# Do expressions like $(-1)^{2/3}$ show up naturally in pure or applied math?

Background. Let $x$ denote an arbitrary real number. Then $x^n$ can be defined for each $n \in \mathbb{N}$ as follows:

$$x^n = \underbrace{x \times \cdots \times x}_n$$

If $x$ is furthermore non-zero, then we can extend the above definition by declaring that $x^k$ makes sense for each $k \in \mathbb{Z},$ by defining:

$$x^{-n} = \underbrace{(1/x) \times \cdots \times (1/x)}_n$$

for all positive integers $n$.

If $x$ is furthermore positive, we can go one step further and declare that $x^y$ makes sense for each $y \in \mathbb{R},$ by defining that

$$x^y = e^{y \log x}$$

for all non-integral real numbers $y$.

The result. The outcome of all this is rather pretty. We observe that all the usual exponential laws hold, and we get some nice closure results, too. In particular:

1. if $n \in \mathbb{N}$ and $x$ is real, then $x^n$ is real.
2. if $n \in \mathbb{Z}$ and $x$ is real non-zero, then $x^n$ is real-nonzero.
3. if $y \in \mathbb{R}$ and $x$ is positive, then $x^y$ is positive.

The fourth step. However, in high school we go one step further. For example, we learn that $(-1)^{1/3}$ is well-defined, and equals the unique real $x \in \mathbb{R}$ such that $x^3 = -1$. So too is $(-1)^{2/3},$ which equals $((-1)^2)^{1/3}$, or equivalently $((-1)^{1/3})^2.$

Unfortunately, once we make this fourth step, the theory suddenly becomes more complicated, because the usual exponential laws don't all hold. For example, $$-1 = (-1)^{2/2} = (-1)^{(1/2) \cdot 2} \neq ((-1)^{1/2})^{2} = \mathrm{undef}.$$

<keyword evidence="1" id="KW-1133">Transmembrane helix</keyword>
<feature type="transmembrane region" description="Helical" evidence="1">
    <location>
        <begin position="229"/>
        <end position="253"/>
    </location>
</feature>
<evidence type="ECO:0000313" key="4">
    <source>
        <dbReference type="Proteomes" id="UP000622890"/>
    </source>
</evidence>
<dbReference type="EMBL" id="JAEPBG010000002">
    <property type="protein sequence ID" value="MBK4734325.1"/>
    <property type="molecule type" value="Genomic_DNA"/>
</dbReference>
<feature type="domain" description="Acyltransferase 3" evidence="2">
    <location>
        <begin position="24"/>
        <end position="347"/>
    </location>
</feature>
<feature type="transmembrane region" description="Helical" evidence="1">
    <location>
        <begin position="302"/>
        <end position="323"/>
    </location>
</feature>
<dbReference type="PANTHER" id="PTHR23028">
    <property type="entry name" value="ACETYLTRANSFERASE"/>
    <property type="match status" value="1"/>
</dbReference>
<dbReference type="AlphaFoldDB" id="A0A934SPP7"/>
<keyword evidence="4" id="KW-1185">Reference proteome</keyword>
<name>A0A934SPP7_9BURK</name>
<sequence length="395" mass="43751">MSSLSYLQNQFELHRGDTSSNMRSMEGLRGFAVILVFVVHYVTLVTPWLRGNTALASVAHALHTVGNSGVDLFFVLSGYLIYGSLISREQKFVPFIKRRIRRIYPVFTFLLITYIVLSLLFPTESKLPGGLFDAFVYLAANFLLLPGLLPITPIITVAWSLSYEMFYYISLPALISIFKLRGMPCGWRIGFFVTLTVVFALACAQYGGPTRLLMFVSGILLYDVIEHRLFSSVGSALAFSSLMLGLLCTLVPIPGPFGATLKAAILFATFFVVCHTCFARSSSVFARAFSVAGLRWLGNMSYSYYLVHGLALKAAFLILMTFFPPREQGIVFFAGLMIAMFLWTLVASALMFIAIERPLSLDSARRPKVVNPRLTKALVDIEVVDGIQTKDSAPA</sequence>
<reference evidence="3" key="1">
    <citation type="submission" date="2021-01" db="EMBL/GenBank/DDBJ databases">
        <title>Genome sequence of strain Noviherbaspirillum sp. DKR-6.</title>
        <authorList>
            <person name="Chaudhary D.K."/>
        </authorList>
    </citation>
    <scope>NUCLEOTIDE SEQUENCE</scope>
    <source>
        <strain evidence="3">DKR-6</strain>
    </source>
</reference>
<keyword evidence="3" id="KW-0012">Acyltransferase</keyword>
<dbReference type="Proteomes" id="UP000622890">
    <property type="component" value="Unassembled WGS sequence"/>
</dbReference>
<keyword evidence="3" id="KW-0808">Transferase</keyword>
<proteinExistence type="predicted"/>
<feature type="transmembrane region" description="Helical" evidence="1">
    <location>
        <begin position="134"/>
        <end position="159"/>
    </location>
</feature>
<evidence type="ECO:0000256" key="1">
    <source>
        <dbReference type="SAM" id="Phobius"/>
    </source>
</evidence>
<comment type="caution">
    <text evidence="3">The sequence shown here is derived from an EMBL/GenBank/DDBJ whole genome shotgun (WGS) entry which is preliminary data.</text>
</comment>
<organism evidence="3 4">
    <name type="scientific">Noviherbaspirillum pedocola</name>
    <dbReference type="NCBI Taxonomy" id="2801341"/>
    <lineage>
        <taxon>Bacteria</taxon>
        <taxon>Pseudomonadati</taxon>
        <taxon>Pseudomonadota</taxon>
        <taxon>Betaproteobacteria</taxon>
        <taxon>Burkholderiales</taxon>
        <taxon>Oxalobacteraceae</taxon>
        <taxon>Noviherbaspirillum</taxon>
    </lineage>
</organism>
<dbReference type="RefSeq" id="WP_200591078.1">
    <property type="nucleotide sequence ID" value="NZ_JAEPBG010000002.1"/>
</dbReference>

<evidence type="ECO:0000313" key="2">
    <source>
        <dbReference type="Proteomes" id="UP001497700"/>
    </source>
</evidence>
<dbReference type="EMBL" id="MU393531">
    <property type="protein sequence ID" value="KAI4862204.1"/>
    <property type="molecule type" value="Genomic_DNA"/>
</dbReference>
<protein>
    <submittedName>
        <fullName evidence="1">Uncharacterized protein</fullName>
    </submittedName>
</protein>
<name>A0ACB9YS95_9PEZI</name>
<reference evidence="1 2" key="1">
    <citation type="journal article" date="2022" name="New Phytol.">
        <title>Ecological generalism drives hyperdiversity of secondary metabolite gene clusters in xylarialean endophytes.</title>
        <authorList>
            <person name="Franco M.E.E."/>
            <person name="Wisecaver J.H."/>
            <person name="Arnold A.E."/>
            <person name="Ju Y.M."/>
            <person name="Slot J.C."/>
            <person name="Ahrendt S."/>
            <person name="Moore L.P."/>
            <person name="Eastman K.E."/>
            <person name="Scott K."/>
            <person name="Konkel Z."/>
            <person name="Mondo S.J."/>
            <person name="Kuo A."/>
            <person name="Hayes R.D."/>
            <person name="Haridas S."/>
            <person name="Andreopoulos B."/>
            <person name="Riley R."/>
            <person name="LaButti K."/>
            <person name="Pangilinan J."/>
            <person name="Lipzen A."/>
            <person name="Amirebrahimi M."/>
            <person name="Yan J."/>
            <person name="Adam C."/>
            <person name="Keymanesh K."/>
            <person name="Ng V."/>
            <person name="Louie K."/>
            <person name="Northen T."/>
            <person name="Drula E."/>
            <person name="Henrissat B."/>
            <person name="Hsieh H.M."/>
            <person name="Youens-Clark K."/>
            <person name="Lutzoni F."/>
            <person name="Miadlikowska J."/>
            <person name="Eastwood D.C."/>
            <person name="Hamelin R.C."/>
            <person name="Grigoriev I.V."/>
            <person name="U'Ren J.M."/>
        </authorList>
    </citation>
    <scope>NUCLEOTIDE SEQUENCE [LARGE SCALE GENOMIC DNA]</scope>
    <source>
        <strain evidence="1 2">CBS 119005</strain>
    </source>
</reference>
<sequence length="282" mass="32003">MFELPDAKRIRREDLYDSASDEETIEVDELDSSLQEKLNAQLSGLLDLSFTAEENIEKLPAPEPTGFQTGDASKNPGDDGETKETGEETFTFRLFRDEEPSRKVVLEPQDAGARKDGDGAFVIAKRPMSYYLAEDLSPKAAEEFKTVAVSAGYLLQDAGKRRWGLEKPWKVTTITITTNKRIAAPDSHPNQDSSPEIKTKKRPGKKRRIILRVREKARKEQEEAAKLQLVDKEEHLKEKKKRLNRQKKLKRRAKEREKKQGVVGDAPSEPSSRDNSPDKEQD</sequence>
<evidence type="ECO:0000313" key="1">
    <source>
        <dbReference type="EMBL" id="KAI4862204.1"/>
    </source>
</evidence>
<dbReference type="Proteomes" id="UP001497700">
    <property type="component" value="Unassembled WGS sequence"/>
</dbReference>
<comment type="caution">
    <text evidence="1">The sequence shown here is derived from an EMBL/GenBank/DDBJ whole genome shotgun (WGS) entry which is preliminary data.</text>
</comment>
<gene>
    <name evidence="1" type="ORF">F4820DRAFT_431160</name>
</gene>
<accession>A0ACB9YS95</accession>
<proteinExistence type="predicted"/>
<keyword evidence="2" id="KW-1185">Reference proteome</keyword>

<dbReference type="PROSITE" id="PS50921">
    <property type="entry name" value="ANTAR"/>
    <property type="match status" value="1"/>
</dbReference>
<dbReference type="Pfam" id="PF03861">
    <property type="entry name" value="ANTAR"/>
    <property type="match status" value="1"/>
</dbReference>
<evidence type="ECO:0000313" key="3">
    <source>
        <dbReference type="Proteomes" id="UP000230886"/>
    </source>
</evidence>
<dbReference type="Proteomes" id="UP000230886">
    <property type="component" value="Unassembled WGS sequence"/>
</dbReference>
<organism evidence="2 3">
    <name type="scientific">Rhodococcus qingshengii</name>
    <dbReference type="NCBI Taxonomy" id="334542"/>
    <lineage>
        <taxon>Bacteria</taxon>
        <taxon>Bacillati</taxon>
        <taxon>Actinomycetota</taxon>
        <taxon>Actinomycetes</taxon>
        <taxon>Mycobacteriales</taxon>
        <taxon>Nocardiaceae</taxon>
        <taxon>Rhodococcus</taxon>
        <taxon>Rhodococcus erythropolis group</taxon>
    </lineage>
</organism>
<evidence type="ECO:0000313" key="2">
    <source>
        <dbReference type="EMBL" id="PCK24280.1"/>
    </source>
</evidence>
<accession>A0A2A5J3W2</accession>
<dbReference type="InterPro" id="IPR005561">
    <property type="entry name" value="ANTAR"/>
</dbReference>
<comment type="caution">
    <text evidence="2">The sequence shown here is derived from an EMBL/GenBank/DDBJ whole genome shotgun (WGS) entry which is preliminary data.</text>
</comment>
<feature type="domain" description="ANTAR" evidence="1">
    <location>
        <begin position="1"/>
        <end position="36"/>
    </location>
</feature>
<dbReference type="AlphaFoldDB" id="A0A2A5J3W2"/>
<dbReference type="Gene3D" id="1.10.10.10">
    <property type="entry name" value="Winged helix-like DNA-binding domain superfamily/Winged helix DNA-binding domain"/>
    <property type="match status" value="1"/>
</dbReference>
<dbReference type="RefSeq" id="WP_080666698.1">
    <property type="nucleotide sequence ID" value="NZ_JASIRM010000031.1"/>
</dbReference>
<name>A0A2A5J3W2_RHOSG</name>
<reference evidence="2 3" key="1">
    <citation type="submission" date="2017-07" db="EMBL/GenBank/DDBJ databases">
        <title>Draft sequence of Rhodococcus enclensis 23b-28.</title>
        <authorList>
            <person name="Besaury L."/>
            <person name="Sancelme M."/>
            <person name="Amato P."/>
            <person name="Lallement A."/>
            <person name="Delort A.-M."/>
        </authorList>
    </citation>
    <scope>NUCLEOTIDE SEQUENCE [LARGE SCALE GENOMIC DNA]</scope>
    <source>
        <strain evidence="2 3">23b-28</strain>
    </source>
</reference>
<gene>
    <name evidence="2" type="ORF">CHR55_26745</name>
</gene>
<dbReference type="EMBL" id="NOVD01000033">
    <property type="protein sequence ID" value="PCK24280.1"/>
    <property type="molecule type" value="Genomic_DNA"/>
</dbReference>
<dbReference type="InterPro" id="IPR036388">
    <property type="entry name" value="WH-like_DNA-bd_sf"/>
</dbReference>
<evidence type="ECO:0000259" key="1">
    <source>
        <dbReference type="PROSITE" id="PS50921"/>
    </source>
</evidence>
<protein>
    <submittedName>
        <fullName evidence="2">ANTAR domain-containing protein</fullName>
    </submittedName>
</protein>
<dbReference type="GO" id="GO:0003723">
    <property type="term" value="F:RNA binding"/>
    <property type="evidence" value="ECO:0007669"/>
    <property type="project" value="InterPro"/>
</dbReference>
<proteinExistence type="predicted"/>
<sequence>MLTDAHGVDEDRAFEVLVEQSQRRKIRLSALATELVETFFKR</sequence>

Question. Is this fourth and final step we learn in high school actually useful? More precisely, do expressions like $(-1)^{2/3}$ show up naturally in pure or applied math? If so, where?

If so, I'd like to see specific examples.

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Your last statement is incorrect. $i^2 = 1$ – Don Larynx Sep 21 '13 at 4:26
@Jossie -1..... – Bitrex Sep 21 '13 at 4:28
@Josie, if we go to the complex numbers, we have to make a choice of branch cut, and no matter how we make it, familiar properties of exponentiation fail. So either way, my point still stands. Things get messier, and my question, are there situations where we actually have to deal with this messiness? – goblin Sep 21 '13 at 4:40
Without $(-1)^{2/3}$ there would be no discrete Fourier transform and our calculators would be much slower – Cocopuffs Sep 21 '13 at 5:02
Yeah, I was also trying to say that IMVHO extending the definition of $x^{1/3}$ is mostly pointless. As it happens I am reviewing the power concept and related rules in my freshman calculus course just now. And I won't be mentioning this possibility. Exactly for the reasons that you brought up - some of the familiar rules will break down. – Jyrki Lahtonen Sep 21 '13 at 7:29

Yes; in settings where a number $x$ has a unique $n$-th root, it can very well be useful to define $x^{1/n}$ to be that number.

The usual exponential laws do still hold if you don't try to take them too far; for example, if $x$ and $x^m$ both have unique $n$-th roots, then $(x^m)^{1/n} = (x^{1/n})^m$. In fact, we can say more: if $x$ has a unique $n$-th root, then so does $x^m$. And as a partial converse, if $x^m$ has a unique $n$-th root and $\gcd(m,n) = 1$, then $x$ has a unique $n$-th root as well.

I posit that in most purely real contexts where you would allow $x^3$ to be defined when $x$ is a negative real number, then you should also allow $x^{1/3}$ to be defined for negative real numbers.

I have recently made use of this, in the setting of $p$-adic analysis. Specifically, I was interested in the structure of $\mathbf{Z}_3[\sqrt{3}]$.

The power series for $\exp(z)$ is only defined for those elements such that $z \equiv 0 \pmod 3$; however, for this ring, it is convenient to extend the definition to all $z \equiv 0 \pmod{\sqrt{3}}$ by using $\exp(z) = \exp(3z)^{1/3}$.

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+1, interesting. – goblin Oct 20 '15 at 2:18